MINNEAPOLIS (AP) -- With Tuesday's vote to eliminate two franchises, major league baseball owners could be on the verge of breaking up one of the game's most promising teams.
After eight straight losing seasons, the Minnesota Twins had finally become a contender again. But because they still rank near baseball's bottom in attendance and lag behind most of the league in revenue, the Twins are also a candidate for elimination.
"We don't need to lose our team," center fielder Torii Hunter said Tuesday from his home in Texas. "We worked so hard to get where we are. Our whole team has been building and building. Now we've got owners who want to fold."
Playing in a dingy, increasingly empty Metrodome with one of the game's lowest payrolls, Minnesota became a joke for most of the 1990s after winning the World Series in 1987 and 1991.
But a surprising second-place finish in the AL Central this year by an enthusiastic, close-knit bunch of young players gave reason to believe the Twins' future would've been full of a lot more wins.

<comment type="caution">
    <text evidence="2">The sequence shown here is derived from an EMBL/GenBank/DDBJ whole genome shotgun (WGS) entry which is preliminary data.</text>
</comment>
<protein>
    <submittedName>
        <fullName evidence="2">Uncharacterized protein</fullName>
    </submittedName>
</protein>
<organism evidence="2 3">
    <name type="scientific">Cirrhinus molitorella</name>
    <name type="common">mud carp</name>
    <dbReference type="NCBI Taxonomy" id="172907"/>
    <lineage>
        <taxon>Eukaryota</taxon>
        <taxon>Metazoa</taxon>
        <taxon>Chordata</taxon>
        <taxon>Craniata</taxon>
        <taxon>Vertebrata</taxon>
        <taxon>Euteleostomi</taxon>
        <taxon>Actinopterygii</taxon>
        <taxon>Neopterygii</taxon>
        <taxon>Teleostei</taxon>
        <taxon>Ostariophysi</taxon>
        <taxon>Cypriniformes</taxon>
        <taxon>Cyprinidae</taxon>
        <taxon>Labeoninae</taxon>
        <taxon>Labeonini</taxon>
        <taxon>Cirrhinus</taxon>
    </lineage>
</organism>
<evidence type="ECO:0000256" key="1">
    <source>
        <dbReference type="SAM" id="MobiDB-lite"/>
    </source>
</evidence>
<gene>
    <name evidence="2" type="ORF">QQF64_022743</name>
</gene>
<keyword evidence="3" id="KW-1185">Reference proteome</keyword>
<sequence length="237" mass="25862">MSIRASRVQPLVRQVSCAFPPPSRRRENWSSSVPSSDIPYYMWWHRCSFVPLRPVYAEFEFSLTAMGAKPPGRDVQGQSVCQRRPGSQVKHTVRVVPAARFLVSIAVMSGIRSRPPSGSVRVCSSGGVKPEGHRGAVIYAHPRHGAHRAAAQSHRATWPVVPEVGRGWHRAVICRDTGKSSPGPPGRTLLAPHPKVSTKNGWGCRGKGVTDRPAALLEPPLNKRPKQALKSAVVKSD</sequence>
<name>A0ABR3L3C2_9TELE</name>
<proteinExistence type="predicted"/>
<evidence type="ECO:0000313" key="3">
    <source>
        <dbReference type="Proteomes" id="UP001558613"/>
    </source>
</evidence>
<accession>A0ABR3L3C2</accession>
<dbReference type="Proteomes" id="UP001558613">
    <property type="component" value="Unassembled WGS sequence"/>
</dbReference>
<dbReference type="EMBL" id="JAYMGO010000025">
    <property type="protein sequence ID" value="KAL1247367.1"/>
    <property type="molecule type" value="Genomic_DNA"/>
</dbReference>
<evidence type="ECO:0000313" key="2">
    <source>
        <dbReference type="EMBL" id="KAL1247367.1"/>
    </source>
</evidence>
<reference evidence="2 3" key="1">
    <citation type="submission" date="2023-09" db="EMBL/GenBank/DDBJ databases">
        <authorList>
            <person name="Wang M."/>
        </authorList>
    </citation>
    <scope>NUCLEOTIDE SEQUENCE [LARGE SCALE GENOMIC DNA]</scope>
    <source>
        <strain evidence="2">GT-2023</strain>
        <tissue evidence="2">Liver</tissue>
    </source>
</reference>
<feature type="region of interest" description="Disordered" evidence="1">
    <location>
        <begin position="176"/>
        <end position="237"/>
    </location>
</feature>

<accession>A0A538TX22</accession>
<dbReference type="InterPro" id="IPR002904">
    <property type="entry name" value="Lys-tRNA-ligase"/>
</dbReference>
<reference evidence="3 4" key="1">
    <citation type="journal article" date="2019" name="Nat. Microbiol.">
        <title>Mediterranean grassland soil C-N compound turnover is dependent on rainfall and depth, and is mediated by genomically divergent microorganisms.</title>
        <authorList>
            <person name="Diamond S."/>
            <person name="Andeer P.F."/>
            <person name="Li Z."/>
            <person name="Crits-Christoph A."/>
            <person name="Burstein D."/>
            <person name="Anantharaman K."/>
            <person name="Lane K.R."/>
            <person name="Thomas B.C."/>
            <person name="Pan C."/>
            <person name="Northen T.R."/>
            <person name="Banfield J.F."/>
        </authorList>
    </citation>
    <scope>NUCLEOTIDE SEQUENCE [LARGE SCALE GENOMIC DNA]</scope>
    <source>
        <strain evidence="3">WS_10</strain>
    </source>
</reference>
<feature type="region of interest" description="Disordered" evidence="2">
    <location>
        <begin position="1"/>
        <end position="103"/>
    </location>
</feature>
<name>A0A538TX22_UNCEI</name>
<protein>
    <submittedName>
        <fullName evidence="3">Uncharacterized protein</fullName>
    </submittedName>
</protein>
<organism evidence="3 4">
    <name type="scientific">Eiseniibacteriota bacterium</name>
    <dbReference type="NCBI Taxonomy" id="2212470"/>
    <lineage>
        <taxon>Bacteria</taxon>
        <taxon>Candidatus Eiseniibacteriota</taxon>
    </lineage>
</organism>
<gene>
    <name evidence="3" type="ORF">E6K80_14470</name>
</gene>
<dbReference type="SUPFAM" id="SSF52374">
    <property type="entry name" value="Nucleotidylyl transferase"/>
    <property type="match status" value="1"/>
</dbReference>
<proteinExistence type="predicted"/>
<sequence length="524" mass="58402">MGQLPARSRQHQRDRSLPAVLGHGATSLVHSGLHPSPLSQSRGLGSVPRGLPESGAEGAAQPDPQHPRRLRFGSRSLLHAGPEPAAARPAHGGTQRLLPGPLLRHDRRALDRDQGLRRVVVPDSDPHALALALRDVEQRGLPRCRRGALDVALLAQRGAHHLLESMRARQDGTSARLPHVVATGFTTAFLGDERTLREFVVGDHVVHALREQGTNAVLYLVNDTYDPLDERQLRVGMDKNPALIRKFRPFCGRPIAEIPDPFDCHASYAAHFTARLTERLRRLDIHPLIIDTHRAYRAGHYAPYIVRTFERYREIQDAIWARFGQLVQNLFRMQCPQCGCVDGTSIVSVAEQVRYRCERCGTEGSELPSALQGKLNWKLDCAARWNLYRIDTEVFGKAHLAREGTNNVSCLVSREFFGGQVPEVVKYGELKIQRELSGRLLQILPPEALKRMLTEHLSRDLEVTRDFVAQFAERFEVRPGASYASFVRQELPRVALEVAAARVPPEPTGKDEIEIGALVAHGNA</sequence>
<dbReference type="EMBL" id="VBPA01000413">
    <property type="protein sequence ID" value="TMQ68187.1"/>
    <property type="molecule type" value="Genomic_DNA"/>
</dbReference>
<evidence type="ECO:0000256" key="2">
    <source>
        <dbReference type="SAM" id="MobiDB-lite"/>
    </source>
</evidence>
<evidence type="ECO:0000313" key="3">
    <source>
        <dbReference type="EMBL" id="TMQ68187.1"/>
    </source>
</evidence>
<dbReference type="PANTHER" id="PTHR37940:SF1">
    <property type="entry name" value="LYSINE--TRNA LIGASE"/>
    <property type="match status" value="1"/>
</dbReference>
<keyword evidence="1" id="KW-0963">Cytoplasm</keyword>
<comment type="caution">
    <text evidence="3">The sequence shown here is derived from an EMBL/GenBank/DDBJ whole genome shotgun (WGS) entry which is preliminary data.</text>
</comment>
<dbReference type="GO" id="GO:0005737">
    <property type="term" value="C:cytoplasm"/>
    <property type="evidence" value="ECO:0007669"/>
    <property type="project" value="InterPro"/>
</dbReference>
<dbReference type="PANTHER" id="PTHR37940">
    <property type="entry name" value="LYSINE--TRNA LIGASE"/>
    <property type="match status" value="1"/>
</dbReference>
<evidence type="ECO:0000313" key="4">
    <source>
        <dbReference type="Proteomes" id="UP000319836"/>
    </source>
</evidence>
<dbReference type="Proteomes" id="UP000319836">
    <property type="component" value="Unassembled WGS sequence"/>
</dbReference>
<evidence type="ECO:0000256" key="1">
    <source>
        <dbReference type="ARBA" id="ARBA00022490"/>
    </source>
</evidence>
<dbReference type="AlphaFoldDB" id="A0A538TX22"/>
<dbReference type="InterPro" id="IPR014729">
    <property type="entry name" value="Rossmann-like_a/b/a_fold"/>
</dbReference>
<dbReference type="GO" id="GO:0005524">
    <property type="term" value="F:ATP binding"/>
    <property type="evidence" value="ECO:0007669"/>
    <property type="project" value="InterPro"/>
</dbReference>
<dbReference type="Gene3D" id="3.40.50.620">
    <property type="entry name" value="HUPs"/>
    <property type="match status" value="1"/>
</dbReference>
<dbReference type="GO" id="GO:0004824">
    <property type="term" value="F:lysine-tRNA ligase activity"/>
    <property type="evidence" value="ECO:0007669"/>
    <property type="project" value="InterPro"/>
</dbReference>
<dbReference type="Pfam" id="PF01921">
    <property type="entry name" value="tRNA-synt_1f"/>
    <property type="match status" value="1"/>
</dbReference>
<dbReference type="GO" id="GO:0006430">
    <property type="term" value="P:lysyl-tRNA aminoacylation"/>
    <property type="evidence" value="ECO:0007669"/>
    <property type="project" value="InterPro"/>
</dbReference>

"If they'd done this last year at this time, I'd understand," first baseman Doug Mientkiewicz said on ESPN Tuesday. "But now ... I feel we can contend for years, and it's a shame this is going to happen.
"We have so many questions with no answers."
A terrible second-half slump (30-45) pushed a pennant out of the Twins' reach and made clear their need for more power and a big boost for the bullpen. Still, the players left after their season finale full of hope.
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